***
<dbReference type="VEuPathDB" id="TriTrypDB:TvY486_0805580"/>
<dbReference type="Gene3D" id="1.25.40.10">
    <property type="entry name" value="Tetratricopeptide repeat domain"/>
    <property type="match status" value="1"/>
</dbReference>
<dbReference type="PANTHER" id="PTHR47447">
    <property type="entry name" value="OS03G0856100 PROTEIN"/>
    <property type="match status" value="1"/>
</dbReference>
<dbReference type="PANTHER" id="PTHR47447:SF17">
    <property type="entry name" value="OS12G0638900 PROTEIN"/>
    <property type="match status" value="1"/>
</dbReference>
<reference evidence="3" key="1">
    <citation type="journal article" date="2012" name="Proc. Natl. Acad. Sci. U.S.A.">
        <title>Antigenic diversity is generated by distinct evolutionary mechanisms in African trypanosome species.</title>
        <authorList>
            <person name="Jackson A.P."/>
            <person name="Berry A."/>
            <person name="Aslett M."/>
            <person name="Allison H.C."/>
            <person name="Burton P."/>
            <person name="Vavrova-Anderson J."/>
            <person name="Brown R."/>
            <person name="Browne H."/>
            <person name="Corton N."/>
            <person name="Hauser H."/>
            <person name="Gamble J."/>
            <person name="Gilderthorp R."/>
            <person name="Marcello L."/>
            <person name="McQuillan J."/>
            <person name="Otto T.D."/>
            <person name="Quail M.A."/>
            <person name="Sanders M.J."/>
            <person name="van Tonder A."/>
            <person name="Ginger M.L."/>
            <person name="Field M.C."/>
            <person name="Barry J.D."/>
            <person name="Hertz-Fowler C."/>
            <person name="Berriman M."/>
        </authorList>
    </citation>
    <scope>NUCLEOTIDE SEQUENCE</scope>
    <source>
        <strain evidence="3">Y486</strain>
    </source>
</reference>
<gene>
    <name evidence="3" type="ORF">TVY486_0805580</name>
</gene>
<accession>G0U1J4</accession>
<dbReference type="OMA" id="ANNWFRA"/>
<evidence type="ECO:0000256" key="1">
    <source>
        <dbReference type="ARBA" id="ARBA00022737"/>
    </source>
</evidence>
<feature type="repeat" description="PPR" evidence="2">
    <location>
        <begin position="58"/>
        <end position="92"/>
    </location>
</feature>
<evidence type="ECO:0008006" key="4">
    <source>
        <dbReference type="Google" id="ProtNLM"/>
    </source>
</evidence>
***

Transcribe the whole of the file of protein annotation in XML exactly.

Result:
<dbReference type="VEuPathDB" id="TriTrypDB:TvY486_0805580"/>
<dbReference type="Gene3D" id="1.25.40.10">
    <property type="entry name" value="Tetratricopeptide repeat domain"/>
    <property type="match status" value="1"/>
</dbReference>
<dbReference type="PANTHER" id="PTHR47447">
    <property type="entry name" value="OS03G0856100 PROTEIN"/>
    <property type="match status" value="1"/>
</dbReference>
<dbReference type="PANTHER" id="PTHR47447:SF17">
    <property type="entry name" value="OS12G0638900 PROTEIN"/>
    <property type="match status" value="1"/>
</dbReference>
<reference evidence="3" key="1">
    <citation type="journal article" date="2012" name="Proc. Natl. Acad. Sci. U.S.A.">
        <title>Antigenic diversity is generated by distinct evolutionary mechanisms in African trypanosome species.</title>
        <authorList>
            <person name="Jackson A.P."/>
            <person name="Berry A."/>
            <person name="Aslett M."/>
            <person name="Allison H.C."/>
            <person name="Burton P."/>
            <person name="Vavrova-Anderson J."/>
            <person name="Brown R."/>
            <person name="Browne H."/>
            <person name="Corton N."/>
            <person name="Hauser H."/>
            <person name="Gamble J."/>
            <person name="Gilderthorp R."/>
            <person name="Marcello L."/>
            <person name="McQuillan J."/>
            <person name="Otto T.D."/>
            <person name="Quail M.A."/>
            <person name="Sanders M.J."/>
            <person name="van Tonder A."/>
            <person name="Ginger M.L."/>
            <person name="Field M.C."/>
            <person name="Barry J.D."/>
            <person name="Hertz-Fowler C."/>
            <person name="Berriman M."/>
        </authorList>
    </citation>
    <scope>NUCLEOTIDE SEQUENCE</scope>
    <source>
        <strain evidence="3">Y486</strain>
    </source>
</reference>
<gene>
    <name evidence="3" type="ORF">TVY486_0805580</name>
</gene>
<accession>G0U1J4</accession>
<dbReference type="OMA" id="ANNWFRA"/>
<evidence type="ECO:0000256" key="1">
    <source>
        <dbReference type="ARBA" id="ARBA00022737"/>
    </source>
</evidence>
<feature type="repeat" description="PPR" evidence="2">
    <location>
        <begin position="58"/>
        <end position="92"/>
    </location>
</feature>
<evidence type="ECO:0008006" key="4">
    <source>
        <dbReference type="Google" id="ProtNLM"/>
    </source>
</evidence>